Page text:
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Recent Recordings of Traditional music from the Arabian Gulf and Saudi Arabia

Published online by Cambridge University Press:  09 March 2016

Kay Hardy Campbell*
Boston, MA


The music of Saudi Arabia and the Gulf flourishes predominantly within its own regional boundaries, a function of both the fragmented music distribution channels in the Middle East and the deep imprint that local traditional cultures have left on it. While the music’s popularity is strictly regional, it is full of vitality, supporting an array of male and female song stars whose audiences eagerly await performances and recordings.

The distinct sound of Gulf music echoes the internal and external historic influences on the region, interwoven with the highly syncopated rhythms and the stark unaccompanied songs of the Bedouin. Pilgrims brought foreign music influences to Mecca and Medina and left their mark on the musical ensembles of the Arabian cities in rhythms and maqāmāt. The trading and pearling towns on the coasts and in the Peninsula’s interior also saw foreigners come and go, who left their music and songs behind. As a result, a rich and varied yet distinctly Arabian/Khalījī sound developed, echoing the voices and instrumental music of East Africa and the Indian subcontinent.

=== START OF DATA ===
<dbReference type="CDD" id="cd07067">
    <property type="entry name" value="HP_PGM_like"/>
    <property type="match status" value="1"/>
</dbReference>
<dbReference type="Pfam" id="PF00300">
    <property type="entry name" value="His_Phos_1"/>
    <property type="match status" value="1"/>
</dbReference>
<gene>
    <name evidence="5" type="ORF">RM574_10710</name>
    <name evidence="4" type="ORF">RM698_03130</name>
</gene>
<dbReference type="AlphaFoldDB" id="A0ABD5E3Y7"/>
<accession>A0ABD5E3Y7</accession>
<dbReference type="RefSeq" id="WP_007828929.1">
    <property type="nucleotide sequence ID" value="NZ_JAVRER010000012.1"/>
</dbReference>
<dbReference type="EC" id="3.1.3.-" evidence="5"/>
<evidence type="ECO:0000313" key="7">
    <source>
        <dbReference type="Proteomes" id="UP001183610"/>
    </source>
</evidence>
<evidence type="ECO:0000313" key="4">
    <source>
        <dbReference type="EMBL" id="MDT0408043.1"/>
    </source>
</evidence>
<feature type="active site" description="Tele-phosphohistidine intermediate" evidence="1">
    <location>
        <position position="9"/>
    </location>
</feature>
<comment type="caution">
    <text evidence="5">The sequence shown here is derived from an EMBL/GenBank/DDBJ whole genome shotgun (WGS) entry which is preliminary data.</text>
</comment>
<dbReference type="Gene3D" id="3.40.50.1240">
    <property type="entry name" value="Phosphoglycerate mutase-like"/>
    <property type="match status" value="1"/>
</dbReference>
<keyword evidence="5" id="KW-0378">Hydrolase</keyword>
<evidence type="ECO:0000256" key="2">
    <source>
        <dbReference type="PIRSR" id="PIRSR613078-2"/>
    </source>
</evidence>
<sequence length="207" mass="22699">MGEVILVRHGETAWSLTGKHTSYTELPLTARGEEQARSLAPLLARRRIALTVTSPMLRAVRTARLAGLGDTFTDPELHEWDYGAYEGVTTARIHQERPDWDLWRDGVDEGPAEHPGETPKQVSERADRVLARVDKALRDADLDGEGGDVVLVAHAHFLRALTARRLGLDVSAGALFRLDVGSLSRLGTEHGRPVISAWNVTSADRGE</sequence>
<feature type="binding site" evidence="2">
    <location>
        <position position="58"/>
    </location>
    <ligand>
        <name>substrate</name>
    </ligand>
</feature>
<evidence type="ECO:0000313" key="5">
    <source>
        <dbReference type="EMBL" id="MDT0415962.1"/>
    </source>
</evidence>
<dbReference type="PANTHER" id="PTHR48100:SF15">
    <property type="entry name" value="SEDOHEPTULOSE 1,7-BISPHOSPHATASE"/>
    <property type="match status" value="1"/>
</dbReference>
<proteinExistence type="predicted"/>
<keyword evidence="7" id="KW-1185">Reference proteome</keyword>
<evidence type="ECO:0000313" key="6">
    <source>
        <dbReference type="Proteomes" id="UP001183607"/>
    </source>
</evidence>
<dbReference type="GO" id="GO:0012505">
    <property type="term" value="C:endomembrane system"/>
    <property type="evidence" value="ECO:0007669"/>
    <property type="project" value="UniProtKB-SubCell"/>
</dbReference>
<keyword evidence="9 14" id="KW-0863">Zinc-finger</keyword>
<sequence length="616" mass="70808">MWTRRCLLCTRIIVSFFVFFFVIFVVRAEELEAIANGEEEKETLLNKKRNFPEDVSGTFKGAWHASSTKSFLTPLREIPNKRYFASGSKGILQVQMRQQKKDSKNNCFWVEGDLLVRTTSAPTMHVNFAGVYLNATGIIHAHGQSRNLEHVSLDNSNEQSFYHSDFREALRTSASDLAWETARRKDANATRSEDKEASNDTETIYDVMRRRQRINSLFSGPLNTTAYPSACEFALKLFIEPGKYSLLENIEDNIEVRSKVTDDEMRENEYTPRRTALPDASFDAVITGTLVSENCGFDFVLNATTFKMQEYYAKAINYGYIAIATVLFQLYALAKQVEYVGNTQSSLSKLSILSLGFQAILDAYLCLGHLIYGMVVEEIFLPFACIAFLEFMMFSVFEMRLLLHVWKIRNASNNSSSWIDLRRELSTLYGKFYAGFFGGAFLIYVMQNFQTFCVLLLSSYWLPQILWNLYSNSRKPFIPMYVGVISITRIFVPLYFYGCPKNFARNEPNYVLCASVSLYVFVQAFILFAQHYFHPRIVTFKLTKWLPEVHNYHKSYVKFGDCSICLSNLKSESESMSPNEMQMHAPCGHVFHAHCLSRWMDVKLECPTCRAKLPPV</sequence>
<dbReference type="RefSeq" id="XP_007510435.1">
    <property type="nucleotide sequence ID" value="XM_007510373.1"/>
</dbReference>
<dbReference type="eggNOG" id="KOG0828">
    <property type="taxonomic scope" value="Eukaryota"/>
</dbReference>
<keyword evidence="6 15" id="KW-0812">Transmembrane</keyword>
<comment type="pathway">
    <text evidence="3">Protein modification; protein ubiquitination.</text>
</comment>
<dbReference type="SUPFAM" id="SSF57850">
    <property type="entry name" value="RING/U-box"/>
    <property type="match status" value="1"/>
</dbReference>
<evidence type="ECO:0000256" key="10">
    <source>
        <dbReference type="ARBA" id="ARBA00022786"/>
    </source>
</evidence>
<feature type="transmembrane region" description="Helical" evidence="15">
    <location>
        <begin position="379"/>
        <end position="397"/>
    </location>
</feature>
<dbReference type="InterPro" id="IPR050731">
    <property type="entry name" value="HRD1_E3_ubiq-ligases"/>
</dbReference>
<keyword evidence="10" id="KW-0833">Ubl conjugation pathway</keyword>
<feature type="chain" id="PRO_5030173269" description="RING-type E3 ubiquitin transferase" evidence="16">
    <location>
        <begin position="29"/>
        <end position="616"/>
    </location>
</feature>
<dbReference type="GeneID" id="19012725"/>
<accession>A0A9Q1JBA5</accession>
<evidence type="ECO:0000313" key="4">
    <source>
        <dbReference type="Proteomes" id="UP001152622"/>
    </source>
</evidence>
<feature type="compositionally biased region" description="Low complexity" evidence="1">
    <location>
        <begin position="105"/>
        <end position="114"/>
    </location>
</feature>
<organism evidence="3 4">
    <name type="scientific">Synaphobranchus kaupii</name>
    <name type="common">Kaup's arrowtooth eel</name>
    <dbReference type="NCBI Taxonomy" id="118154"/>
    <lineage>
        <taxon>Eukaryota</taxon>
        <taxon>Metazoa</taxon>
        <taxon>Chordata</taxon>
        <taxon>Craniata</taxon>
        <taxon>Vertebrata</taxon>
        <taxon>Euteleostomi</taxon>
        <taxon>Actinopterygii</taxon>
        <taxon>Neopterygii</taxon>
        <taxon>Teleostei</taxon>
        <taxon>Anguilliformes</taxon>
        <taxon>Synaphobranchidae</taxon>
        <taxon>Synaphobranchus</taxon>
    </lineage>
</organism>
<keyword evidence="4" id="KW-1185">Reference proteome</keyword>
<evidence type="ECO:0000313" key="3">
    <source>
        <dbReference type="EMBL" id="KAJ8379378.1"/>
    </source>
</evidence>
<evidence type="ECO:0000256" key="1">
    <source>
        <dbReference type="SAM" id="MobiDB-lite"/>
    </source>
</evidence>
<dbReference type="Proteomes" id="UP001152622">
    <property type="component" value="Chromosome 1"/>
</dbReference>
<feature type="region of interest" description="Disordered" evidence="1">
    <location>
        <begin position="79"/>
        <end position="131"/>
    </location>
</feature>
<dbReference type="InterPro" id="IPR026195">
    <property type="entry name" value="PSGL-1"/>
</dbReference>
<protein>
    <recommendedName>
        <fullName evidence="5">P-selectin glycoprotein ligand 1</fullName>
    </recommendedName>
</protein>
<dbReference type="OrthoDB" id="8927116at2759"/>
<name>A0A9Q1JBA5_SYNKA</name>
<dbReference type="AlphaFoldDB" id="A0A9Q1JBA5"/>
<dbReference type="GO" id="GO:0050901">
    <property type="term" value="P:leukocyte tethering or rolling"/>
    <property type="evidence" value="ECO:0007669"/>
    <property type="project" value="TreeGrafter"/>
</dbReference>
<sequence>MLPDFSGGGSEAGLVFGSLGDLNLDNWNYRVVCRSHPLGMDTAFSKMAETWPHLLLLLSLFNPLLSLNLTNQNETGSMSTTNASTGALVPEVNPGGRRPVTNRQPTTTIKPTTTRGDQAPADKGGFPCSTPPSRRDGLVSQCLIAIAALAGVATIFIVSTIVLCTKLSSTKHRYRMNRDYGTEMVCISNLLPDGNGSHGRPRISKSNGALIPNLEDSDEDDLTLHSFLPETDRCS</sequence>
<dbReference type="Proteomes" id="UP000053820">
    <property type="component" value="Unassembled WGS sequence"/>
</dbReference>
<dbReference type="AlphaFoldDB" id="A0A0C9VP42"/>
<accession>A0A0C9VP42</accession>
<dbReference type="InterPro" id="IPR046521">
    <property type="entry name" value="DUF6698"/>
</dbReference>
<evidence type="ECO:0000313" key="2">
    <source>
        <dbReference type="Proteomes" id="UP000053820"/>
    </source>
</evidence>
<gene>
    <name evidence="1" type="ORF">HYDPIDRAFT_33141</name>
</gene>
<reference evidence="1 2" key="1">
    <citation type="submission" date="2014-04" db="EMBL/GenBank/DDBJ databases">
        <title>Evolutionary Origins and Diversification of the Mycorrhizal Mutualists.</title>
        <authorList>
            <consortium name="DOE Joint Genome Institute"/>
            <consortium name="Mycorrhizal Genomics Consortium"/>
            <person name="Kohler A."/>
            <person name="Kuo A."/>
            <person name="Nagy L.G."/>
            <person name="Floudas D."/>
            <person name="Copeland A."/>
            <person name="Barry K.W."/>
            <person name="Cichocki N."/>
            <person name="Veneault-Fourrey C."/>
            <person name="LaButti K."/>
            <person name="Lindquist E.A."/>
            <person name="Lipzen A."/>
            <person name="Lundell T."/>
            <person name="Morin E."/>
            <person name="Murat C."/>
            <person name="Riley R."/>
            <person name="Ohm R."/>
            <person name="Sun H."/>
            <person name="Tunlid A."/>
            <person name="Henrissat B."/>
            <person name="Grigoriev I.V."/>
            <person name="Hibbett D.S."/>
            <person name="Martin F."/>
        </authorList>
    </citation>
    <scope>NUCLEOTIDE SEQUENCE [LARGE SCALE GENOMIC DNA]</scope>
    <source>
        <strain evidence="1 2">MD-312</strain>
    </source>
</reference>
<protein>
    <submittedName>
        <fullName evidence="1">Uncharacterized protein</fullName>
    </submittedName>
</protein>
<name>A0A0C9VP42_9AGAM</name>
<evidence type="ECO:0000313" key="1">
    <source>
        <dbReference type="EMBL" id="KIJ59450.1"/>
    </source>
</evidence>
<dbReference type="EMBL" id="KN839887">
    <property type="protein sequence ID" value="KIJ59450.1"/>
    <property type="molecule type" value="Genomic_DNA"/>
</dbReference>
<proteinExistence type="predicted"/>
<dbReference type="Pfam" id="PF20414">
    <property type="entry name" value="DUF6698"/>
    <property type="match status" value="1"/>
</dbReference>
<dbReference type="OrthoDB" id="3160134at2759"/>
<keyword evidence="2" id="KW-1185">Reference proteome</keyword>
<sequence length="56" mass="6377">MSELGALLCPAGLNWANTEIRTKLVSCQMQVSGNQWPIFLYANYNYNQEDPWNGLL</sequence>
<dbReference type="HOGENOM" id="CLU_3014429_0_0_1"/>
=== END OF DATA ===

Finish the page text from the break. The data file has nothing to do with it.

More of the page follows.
Research Article
Copyright © Middle East Studies Association of North America 1996

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